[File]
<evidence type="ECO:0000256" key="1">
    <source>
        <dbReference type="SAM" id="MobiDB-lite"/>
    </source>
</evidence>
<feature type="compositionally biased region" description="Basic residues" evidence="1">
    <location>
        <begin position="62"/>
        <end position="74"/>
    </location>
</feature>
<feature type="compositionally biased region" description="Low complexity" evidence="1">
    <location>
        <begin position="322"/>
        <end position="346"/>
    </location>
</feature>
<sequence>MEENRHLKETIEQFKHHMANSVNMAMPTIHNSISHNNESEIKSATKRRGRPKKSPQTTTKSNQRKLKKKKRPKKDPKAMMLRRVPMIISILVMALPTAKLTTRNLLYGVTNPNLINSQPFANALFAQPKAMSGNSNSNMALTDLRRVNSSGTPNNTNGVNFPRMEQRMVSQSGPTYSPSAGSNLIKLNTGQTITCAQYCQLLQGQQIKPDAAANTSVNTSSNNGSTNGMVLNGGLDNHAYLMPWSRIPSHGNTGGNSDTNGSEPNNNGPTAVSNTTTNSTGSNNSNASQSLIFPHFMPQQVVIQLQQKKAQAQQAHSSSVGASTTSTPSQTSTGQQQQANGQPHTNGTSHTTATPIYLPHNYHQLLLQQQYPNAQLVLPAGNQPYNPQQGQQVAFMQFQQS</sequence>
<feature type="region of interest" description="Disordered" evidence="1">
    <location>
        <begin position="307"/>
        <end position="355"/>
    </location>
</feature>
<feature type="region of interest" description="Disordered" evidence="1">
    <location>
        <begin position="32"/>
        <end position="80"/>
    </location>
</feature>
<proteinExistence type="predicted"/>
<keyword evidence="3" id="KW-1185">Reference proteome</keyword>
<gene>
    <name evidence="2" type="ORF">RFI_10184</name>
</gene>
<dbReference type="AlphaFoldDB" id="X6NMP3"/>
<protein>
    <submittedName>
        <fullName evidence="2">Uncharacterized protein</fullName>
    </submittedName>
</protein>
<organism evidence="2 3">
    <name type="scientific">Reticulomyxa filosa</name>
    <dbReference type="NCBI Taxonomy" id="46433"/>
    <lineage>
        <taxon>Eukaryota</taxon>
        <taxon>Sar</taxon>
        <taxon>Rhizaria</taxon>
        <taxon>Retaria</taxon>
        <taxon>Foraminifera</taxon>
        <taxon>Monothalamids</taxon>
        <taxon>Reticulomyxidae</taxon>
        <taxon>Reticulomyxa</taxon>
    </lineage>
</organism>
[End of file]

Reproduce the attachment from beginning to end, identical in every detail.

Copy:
<evidence type="ECO:0000256" key="1">
    <source>
        <dbReference type="SAM" id="MobiDB-lite"/>
    </source>
</evidence>
<feature type="compositionally biased region" description="Basic residues" evidence="1">
    <location>
        <begin position="62"/>
        <end position="74"/>
    </location>
</feature>
<feature type="compositionally biased region" description="Low complexity" evidence="1">
    <location>
        <begin position="322"/>
        <end position="346"/>
    </location>
</feature>
<sequence>MEENRHLKETIEQFKHHMANSVNMAMPTIHNSISHNNESEIKSATKRRGRPKKSPQTTTKSNQRKLKKKKRPKKDPKAMMLRRVPMIISILVMALPTAKLTTRNLLYGVTNPNLINSQPFANALFAQPKAMSGNSNSNMALTDLRRVNSSGTPNNTNGVNFPRMEQRMVSQSGPTYSPSAGSNLIKLNTGQTITCAQYCQLLQGQQIKPDAAANTSVNTSSNNGSTNGMVLNGGLDNHAYLMPWSRIPSHGNTGGNSDTNGSEPNNNGPTAVSNTTTNSTGSNNSNASQSLIFPHFMPQQVVIQLQQKKAQAQQAHSSSVGASTTSTPSQTSTGQQQQANGQPHTNGTSHTTATPIYLPHNYHQLLLQQQYPNAQLVLPAGNQPYNPQQGQQVAFMQFQQS</sequence>
<feature type="region of interest" description="Disordered" evidence="1">
    <location>
        <begin position="307"/>
        <end position="355"/>
    </location>
</feature>
<feature type="region of interest" description="Disordered" evidence="1">
    <location>
        <begin position="32"/>
        <end position="80"/>
    </location>
</feature>
<proteinExistence type="predicted"/>
<keyword evidence="3" id="KW-1185">Reference proteome</keyword>
<gene>
    <name evidence="2" type="ORF">RFI_10184</name>
</gene>
<dbReference type="AlphaFoldDB" id="X6NMP3"/>
<protein>
    <submittedName>
        <fullName evidence="2">Uncharacterized protein</fullName>
    </submittedName>
</protein>
<organism evidence="2 3">
    <name type="scientific">Reticulomyxa filosa</name>
    <dbReference type="NCBI Taxonomy" id="46433"/>
    <lineage>
        <taxon>Eukaryota</taxon>
        <taxon>Sar</taxon>
        <taxon>Rhizaria</taxon>
        <taxon>Retaria</taxon>
        <taxon>Foraminifera</taxon>
        <taxon>Monothalamids</taxon>
        <taxon>Reticulomyxidae</taxon>
        <taxon>Reticulomyxa</taxon>
    </lineage>
</organism>